An intense training cycle is hard on your body. After all, we must break down those muscle fibers so they will grow stronger.  Take care of your body and your body will take care of you. After each run, don’t just run off to jump in the shower and go on with your day. Take some time to stretch, foam roll, and relax. An occasional sports massage can do wonders to get the kinks out of your hard working body. Your feet take a lot of punishment as you add on mileage, a pedicure can be just the thing to soothe and pamper them.

Actual Rest

Remember, that it is not your actual training bouts in which you become stronger. It is during your period of rest and recovery that the small muscle tears you cause through your hard training repair themselves and adapt to a higher load. That is why sometimes more isn’t always better. If you find that you are consistently tired, have come to a plateau in your training, or exhibit other signs of overtraining, you may need to take a little extra rest time. An extra day off here or there is not going to hurt your training. In fact, it just may bring it to the next level.


Do you have any favorite recovery tips (or tricks)?

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  1. says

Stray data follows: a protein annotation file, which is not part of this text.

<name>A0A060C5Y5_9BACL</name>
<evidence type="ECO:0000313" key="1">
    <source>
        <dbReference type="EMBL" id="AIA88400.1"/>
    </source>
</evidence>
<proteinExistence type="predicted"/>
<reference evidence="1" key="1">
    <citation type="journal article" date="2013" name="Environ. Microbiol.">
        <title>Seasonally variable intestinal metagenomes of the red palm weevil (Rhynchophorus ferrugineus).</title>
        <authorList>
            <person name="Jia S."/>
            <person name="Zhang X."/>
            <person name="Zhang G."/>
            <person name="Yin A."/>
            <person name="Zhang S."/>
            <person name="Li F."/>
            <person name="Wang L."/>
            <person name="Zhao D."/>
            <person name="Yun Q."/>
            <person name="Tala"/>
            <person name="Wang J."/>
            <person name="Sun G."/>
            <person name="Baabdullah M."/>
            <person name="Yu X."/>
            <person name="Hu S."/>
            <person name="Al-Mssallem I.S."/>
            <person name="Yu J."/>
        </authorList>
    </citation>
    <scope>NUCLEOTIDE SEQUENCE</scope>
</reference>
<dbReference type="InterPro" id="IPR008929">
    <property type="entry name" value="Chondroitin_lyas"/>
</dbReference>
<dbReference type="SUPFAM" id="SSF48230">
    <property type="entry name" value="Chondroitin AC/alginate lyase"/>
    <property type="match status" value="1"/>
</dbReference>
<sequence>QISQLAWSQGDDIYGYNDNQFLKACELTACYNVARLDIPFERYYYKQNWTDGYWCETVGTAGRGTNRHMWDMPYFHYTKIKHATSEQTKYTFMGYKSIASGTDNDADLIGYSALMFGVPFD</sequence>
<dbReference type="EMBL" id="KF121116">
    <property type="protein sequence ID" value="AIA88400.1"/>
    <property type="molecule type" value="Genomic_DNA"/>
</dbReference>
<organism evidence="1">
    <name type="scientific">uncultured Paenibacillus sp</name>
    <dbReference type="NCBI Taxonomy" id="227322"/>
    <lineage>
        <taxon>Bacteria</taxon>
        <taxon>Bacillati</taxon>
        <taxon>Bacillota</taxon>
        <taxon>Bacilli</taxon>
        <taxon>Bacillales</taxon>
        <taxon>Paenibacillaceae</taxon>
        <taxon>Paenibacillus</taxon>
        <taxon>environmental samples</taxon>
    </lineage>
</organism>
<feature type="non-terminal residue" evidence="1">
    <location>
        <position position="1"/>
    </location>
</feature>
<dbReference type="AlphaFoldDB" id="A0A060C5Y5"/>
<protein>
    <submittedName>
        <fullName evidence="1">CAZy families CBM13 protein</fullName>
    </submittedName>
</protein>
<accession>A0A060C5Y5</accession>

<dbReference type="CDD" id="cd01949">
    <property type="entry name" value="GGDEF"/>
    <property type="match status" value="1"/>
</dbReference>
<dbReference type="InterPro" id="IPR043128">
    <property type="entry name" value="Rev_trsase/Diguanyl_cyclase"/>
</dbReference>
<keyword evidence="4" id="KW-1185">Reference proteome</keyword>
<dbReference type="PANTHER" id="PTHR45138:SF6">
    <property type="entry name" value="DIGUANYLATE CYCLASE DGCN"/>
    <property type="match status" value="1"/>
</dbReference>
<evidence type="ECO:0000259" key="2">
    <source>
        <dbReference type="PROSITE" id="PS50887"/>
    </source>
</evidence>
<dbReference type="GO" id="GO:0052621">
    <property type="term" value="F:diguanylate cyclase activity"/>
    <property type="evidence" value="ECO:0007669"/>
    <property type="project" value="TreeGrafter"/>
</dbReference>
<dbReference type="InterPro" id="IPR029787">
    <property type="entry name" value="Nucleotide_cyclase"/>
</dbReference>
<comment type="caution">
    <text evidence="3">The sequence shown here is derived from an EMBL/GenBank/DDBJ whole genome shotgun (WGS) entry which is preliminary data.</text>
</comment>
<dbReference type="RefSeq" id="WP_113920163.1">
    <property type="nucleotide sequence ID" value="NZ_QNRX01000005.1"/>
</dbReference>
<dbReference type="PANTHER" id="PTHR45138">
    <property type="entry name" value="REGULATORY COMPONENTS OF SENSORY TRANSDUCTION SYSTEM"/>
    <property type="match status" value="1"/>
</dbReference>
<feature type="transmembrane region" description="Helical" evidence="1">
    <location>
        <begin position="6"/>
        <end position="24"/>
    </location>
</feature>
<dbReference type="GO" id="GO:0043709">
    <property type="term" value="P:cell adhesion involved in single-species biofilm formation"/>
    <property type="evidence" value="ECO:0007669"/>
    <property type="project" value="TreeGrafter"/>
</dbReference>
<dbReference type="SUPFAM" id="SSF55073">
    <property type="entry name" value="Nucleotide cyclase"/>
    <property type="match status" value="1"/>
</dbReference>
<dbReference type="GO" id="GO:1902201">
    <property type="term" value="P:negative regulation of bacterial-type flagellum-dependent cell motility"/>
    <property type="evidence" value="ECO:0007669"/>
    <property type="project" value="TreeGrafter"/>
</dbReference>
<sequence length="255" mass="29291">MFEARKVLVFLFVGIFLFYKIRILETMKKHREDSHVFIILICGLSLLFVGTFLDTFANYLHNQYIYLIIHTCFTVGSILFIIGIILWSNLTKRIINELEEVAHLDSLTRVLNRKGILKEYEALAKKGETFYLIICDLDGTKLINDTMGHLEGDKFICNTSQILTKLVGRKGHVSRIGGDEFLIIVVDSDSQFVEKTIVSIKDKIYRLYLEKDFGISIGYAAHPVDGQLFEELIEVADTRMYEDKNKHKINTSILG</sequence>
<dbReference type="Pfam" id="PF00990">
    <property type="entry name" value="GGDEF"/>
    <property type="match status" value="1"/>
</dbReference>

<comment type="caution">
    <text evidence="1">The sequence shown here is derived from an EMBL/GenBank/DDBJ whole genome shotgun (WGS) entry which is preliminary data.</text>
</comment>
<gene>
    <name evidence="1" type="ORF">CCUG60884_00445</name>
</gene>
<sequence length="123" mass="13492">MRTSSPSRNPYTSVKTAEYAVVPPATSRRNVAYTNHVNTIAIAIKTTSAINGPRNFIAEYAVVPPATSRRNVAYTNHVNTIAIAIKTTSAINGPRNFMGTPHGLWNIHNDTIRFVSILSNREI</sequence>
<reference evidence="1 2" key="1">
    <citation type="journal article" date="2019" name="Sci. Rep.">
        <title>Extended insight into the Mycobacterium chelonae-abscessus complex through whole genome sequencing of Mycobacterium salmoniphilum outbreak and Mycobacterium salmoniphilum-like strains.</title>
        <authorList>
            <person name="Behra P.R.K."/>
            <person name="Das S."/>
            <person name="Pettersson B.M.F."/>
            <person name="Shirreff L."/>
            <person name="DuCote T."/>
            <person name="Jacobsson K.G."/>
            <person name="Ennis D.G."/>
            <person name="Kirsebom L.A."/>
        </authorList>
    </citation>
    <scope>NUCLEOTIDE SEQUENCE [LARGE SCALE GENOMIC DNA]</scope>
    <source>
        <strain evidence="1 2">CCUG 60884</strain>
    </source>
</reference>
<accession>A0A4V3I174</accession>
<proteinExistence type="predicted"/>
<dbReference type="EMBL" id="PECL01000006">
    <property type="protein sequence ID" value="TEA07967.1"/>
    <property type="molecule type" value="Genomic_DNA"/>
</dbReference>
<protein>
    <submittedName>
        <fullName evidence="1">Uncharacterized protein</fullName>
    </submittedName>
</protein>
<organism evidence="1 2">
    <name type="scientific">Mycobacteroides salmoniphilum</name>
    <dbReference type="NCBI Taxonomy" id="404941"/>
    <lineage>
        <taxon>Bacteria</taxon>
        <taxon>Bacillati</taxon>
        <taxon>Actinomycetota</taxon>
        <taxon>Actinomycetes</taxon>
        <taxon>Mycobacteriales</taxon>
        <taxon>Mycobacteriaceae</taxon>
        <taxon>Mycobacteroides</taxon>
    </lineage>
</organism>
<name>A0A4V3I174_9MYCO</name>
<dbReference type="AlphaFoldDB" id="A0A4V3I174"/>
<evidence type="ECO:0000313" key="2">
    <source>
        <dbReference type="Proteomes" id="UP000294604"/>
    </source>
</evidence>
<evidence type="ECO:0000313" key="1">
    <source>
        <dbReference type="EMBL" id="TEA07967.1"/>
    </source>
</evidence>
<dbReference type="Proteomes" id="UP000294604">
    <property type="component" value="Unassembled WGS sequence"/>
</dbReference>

When I was in marathon training I Treated myself to either every 2 weeks or monthly deep tissue massages. Helped so much! I highly recommend that as part of recovery. And the foam roller for the cheap version!
    Angela @ Happy Fit Mama recently posted…The Soundtrack of My LifeMy Profile

  2. says

    Totally agree Debbie! I try to perfect as many of these aspects as I can, as every second counts for my trianing. The difference between a few seconds could the difference between qualifying for the Olympic trials again and not! I am actually pretty bad at the sleep part, not because I don’t try….in fact that is the problem, I worry too much about not getting enough, but I am working on ways to relax!

    This is a great post, these tips will be very handy for new runners, especially marathon and ultra marathon runners! Recovery is as important as the runs themselves!
    Tina Muir recently posted…Blood Orange and Butternut Squash Quinoa SaladMy Profile

  3. says

    Agree: recovery is such an important and often overlooked part of training. I need to do better on getting regular sports massages. My tip is listen to your body and don’t be afraid to shift your workout to an easier day if you’re not feeling adequately recovered.
    Marcia recently posted…5 Ways To Be A Better YogiMy Profile

  4. says

    Great tips Debbie (I love the new look of your site btw!!). Recovery is so important, I think a lot of people completely miss this one in their training plans. For me personally, I am useless without 7+ hours of sleep every night!
    Sarah Jane @ Fit Betty recently posted…Get a Boost with X2 PerformanceMy Profile

    • says

      Thank you. If you look at the comments, sleep is the thing that most people (including me) say they don’t get enough of. And it is so important.

      Glad you like the new theme! I do too. The old one wasted so much space, and this looks so clean and shiny!
      Debbie Woodruff recently posted…#MNBChallenge: Week One. AmazingMy Profile